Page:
Hypofractionated regional nodal irradiation for breast cancer: Examining the data and potential for future studies

Shahed N. Badiyan, Chirag Shah, Douglas Arthur, Atif J. Khan, Gary Freedman, Matthew M. Poppe, Frank A. Vicini

Research output: Contribution to journalReview articlepeer-review

20 Scopus citations

Abstract

Limited data are available examining the role of hypofractionated radiation schedules in the management of women requiring regional nodal irradiation (RNI) the purpose of this review is to examine the available literature for the efficacy (where available) and toxicity of hypofractionated radiation schedules in breast cancer with RNI limited to the axilla and supraclavicular regions. Multiple randomized and prospective studies have documented the safety and efficacy of hypofractionated schedules delivering whole breast irradiation (WBI) alone. Subsets from these randomized trials and smaller prospective/single- institution studies have documented the feasibility of hypofractionated RNI but the limited numbers prevent definitive conclusions and limited efficacy data are available. With regard to possible toxicity affecting organs at risk with RNI, key structures include the breast, skin, heart, lungs, axilla (lymphedema), and brachial plexus. Based on data from several randomized trials, hypofractionated radiation is not associated with significant changes in breast toxicity/cosmesis or cardiac toxicity; the addition of hypofractionated RNI would not be expected to change the rates of breast or cardiac toxicity. While RNI has been shown to increase rates of pulmonary toxicity, hypofractionated RNI has not been associated with more frequent pulmonary complications than standard RNI. Moving forward, future studies will have to evaluate for increased lung toxicity. With regard to lymphedema, data from randomized hypofractionated WBI trials failed to demonstrate an increase in lymphedema and smaller studies utilizing hypofractionated RNI have failed to as well. Data from head and neck cancer as well as hypofractionated breast radiation with RNI have failed to demonstrate an increase in brachial plexopathy with the exception of older trials that used much larger dose per fraction (>4 Gy/fraction) schedules. At this time, published data support the feasibility of hypofractionated RNI and the need for a prospective randomized trial addressing clinical outcomes and toxicity of hypofractionated RNI compared with standard fractionation RNI.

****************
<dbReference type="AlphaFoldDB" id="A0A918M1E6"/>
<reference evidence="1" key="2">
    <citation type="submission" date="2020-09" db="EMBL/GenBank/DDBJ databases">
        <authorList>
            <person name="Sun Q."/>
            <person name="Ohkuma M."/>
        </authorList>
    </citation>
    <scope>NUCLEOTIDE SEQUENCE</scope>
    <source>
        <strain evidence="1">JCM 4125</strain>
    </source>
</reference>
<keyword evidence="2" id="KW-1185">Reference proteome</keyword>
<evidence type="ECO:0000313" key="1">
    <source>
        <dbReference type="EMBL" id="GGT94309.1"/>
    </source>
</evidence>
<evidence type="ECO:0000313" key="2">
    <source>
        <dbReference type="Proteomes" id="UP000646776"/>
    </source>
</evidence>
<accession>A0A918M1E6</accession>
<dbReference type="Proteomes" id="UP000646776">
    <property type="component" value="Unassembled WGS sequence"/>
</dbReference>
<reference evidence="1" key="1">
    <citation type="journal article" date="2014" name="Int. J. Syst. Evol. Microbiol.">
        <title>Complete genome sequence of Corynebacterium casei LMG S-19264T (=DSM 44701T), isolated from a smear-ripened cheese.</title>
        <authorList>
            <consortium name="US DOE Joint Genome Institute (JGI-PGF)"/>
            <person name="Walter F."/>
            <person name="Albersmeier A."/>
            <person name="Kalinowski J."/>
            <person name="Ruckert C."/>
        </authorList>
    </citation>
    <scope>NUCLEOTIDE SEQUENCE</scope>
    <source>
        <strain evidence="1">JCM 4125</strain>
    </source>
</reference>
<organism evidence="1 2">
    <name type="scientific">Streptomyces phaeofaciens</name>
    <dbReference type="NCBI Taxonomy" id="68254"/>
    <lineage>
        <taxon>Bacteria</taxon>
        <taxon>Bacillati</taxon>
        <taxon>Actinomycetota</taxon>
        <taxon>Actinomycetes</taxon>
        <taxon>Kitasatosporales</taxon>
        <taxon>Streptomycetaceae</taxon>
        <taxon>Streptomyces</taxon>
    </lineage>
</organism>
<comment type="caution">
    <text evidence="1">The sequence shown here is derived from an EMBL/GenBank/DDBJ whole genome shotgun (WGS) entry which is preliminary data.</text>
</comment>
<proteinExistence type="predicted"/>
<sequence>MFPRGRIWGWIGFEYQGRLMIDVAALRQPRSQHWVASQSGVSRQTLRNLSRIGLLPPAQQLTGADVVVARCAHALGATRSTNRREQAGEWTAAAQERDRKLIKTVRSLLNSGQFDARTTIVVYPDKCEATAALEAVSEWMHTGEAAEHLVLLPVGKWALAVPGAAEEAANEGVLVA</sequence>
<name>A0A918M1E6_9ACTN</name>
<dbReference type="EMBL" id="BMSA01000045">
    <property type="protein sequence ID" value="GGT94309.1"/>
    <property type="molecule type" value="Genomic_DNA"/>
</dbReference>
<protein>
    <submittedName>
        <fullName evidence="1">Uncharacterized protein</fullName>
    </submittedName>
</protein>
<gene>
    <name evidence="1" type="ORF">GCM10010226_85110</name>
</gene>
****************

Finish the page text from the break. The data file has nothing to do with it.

Original languageEnglish (US)
Pages (from-to)39-44
Number of pages6
JournalRadiotherapy and Oncology
Volume110
Issue number1
DOIs
StatePublished - Jan 2014

ASJC Scopus subject areas

  • Hematology
  • Oncology
  • Radiology Nuclear Medicine and imaging

Keywords

  • Breast cancer
  • Hypofractionated
  • Radiation therapy
  • Regional nodal irradiation
  • Toxicity

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